Enlarged vestibular aqueduct

Enlarged vestibular aqueduct syndrome

Description, Causes and Risk Factors:

Abbreviation: EVAS.

Enlarged vestibular aqueduct is the most common form of congenital inner ear abnormality seen on radiologic assessment. The prevalence of enlarged vestibular aqueduct syndrome has been estimated to range from 1-12% in population with sensorineural hearing loss.

Enlarged vestibular aqueduct

The vestibular aqueduct is a tiny, boney canal that extends from the inner ear endolymphatic space toward the brain. It is shielded by one of the dense bones in the body, the temporal bone, which also houses the sound-sensing cochlea and motion-sensing vestibular organs to our ability to hearing and maintain balance. Inside the vestibular aqueduct is the endolymphatic duct, a tube that connects the endolymph in the inner ear to the endolymphatic sac. The function of the endolymphatic duct and sac is not totally understood, but it is believed that they help maintain the volume of ionic composition of the endolymph necessary for transmitting hearing and balance nerve signals to the brain. When the vestibular aqueduct is larger than normal, it is known as an enlarged vestibular aqueduct.

EVA is characterized by the presence of an abnormally large vestibular aqueduct (LVA) generally associated with fluctuating, progressive sensorineural hearing loss (SNHL), often enlarged vestibular aqueduct has many causes, not all of which are fully understood. The most well-known cause of EVA and hearing loss is mutations to a gene known as SLC26A4 (also referred to as the PDS gene) on chromosome 7. Two mutations in the PDS gene can result in Pendred syndrome. Scientists believe that other, currently unknown genetic or environmental factors also may result in EVA.

Risk factors may include:

    Caregiver concern.

  • Family history of hearing loss.

  • NICU stay > 5 days.

  • In-utero infections.

  • Craniofacial anomalies.

  • Certain syndromes and associated physical findings.

  • Neurodegenerative disorders.

  • Postnatal infections.

  • Head trauma.

  • Chemotherapy.

EVA was seen in 50% of children with unilateral hearing loss (6/12) versus 18.8% (16/85) of children with bilateral hearing loss. EVA is reportedly twice as likely to cause bilateral than unilateral hearing loss.


Typical enlarged vestibular aqueduct syndrome has the association of congenital bilateral neurosensory deafness, thyroid goiter, cochleovestibular malformation and potential vestibular dysfunction. The severity of the symptoms and the age of onset vary from case to case. Deafness often appears at birth, but it may develop in late infancy or early childhood. Sometimes, deafness is asymmetrical or fluctuant and often it is progressive. Abnormal bones of the inner ear can be observed in enlarged vestibular aqueduct syndrome. Thyroid status varies from euthyroid (goiter) to hypothyroidism. Goiter is secondary to abnormal iodine transport across the thyrocyte and it develops most commonly during adolescence.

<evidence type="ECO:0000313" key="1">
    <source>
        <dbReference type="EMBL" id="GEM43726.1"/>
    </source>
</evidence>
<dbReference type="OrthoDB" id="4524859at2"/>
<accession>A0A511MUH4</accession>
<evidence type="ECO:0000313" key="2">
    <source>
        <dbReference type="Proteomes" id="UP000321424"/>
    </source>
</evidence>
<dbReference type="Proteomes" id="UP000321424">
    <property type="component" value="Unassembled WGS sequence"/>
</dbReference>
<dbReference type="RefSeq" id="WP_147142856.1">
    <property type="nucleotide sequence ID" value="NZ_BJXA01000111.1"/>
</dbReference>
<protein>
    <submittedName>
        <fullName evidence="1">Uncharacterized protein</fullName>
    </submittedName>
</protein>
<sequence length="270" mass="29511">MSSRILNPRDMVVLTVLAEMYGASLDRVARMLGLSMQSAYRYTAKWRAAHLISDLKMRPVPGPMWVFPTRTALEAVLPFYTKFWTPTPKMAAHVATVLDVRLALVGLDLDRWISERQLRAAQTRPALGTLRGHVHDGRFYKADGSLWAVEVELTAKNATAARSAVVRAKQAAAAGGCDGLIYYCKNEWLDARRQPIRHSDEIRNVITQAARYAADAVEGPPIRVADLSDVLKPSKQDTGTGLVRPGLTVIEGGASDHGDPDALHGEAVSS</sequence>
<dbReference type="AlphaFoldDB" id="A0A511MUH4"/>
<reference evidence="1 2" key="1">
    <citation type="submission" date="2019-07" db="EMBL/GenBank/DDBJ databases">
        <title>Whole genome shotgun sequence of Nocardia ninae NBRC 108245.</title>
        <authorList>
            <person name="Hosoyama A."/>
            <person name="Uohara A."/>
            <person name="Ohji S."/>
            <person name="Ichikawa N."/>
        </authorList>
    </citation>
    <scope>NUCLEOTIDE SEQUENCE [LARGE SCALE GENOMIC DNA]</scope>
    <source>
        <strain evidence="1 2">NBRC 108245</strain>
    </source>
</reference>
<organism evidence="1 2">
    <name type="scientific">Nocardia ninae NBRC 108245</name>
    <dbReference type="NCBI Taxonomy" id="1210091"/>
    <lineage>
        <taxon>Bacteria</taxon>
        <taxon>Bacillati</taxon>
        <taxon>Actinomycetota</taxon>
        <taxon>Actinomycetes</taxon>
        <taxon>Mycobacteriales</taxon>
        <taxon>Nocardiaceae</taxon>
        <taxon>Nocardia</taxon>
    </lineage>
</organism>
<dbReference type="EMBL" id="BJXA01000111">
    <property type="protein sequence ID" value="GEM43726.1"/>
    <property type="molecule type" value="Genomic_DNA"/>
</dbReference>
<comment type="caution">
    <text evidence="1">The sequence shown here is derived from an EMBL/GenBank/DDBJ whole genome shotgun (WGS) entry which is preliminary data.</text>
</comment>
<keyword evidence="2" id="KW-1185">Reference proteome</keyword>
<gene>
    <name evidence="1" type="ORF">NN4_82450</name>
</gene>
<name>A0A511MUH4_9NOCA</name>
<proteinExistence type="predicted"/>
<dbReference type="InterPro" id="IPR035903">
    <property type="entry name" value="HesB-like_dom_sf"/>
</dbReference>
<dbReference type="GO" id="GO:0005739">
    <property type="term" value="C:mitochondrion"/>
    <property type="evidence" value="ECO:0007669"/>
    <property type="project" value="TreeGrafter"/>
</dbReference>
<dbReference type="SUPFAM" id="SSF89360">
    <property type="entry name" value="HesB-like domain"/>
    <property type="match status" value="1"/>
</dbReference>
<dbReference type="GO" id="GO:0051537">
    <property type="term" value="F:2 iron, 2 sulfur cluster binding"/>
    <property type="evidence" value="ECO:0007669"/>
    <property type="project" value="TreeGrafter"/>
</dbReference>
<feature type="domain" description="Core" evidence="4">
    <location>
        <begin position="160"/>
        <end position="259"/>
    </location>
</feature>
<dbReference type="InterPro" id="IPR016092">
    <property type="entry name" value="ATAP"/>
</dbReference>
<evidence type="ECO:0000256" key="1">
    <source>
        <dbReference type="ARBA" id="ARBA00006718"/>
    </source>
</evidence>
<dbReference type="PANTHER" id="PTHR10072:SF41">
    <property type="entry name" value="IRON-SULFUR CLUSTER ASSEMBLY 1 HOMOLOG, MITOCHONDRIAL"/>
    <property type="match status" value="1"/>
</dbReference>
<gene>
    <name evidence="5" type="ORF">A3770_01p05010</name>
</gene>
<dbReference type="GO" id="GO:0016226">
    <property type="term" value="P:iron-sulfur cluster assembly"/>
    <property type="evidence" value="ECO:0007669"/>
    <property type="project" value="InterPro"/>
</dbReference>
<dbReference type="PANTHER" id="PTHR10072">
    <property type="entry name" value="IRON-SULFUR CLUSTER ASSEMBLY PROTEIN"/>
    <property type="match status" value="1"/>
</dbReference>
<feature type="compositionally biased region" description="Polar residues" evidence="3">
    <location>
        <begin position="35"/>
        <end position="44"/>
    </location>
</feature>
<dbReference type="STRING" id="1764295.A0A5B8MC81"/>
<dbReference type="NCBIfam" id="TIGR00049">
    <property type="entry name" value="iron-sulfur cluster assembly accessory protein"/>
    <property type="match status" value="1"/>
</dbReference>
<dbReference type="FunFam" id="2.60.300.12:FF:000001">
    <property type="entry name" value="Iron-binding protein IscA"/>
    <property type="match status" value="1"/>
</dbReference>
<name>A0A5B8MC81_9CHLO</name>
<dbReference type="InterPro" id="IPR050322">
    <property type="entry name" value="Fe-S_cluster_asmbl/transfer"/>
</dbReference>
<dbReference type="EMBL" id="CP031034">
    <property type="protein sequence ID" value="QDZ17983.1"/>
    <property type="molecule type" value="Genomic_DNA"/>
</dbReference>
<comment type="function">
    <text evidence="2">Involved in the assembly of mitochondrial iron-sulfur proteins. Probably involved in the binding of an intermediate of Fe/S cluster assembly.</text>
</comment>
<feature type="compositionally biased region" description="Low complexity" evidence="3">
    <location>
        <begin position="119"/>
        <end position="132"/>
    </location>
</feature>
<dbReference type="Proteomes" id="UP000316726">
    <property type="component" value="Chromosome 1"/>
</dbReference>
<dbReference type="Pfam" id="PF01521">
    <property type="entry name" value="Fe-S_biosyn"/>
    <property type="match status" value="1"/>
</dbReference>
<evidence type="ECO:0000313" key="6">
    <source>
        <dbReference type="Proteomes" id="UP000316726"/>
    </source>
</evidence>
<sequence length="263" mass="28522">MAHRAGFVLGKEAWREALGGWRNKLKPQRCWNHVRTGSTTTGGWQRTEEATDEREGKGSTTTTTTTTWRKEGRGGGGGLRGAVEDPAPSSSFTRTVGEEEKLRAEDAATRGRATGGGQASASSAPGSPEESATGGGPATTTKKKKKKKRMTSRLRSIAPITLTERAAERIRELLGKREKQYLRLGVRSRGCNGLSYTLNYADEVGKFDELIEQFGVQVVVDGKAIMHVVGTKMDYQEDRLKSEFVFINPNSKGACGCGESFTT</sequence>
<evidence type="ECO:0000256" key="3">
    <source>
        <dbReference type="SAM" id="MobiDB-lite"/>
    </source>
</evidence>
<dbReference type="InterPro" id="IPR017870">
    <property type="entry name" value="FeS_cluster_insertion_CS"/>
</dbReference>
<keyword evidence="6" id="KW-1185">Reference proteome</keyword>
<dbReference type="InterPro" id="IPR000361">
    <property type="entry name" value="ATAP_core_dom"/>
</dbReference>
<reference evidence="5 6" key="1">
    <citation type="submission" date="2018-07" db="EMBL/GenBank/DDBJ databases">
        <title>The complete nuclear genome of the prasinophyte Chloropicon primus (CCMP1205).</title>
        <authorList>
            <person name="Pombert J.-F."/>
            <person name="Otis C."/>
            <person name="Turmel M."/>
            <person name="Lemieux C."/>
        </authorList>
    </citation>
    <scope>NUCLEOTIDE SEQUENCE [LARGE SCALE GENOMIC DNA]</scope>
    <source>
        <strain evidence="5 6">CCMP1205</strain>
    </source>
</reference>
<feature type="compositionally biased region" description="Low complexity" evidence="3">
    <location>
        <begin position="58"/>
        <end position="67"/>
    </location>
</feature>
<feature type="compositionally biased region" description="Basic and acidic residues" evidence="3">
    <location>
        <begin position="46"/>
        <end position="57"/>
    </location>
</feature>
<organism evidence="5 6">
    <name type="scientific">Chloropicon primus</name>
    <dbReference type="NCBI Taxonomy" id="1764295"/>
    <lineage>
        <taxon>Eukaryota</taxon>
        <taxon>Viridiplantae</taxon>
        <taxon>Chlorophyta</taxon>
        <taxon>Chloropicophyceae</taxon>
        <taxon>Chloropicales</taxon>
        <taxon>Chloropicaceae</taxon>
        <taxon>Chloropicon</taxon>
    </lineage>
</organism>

The variable signs of EVA indicate that diagnosis requires special care and attention to person's symptoms and medical history, especially those of children. In addition to a complete medical history and physical examination, the diagnostic process of uncovering EVAS usually involves hearing and balance testing and radiologic assessment. Thyroid, renal, and cardiac function are also usually analyzed, and genetic testing is sometimes also performed.

Medical professionals use different clues to help themdetermine the cause of an individual's hearing loss.Two tests that are often used to identify the cause ofhearing loss are magnetic resonance imaging (MRI)and computed tomography (CT) imaging of a person'sinner ear. One or both tests are often recommendedto evaluate a child with sensorineural hearing loss. Thisis particularly true when a child's hearing loss occurssuddenly, is greater in one ear than the other, or variesor gets worse over time. Although most CT scans ofchildren with hearing loss are normal, EVA is the mostcommonly observed abnormality.


Currently, the cornerstone of EVA management is prevention, primarily by protecting the head from trauma that will worsen the progression of symptoms. People with EVA are advised to avoid head blows and contact sports. No treatments can reverse or stop the progression of hearing and/or vestibular losses from EVA. Hearing aids or cochlear implantation may help. Vestibular rehabilitation therapy might also be helpful for managing imbalance and dizziness resulting from an enlarged vestibular aqueduct.

Although some otolaryngologists (a specialist in the disorders of the ear, nose or throat) recommend steroids to treat sudden sensorineural hearing loss, there are no scientific studies to show that this treatment is effective or ineffective when an individual also has EVA. In addition, surgery to either drain liquid out of the endolymphatic sac and duct or to remove the endolymphatic sac and duct is not only ineffective in treating EVA, it can be harmful. Research has shown conclusively that these surgeries can destroy hearing.

Identifying hearing loss as early as possible is the best way to reduce its effect. The earlier hearing loss is identified in children, the sooner they can develop the skills that will help them learn and communicate with others. Children with permanent and progressive hearing loss, which often is linked with EVA, will benefit from learning other forms of communication, such as sign language or cued speech, or using assistive devices, such as a hearing aid or cochlear implant.

NOTE: The above information is educational purpose. The information provided herein should not be used during any medical emergency or for the diagnosis or treatment of any medical condition.

DISCLAIMER: This information should not substitute for seeking responsible, professional medical care.


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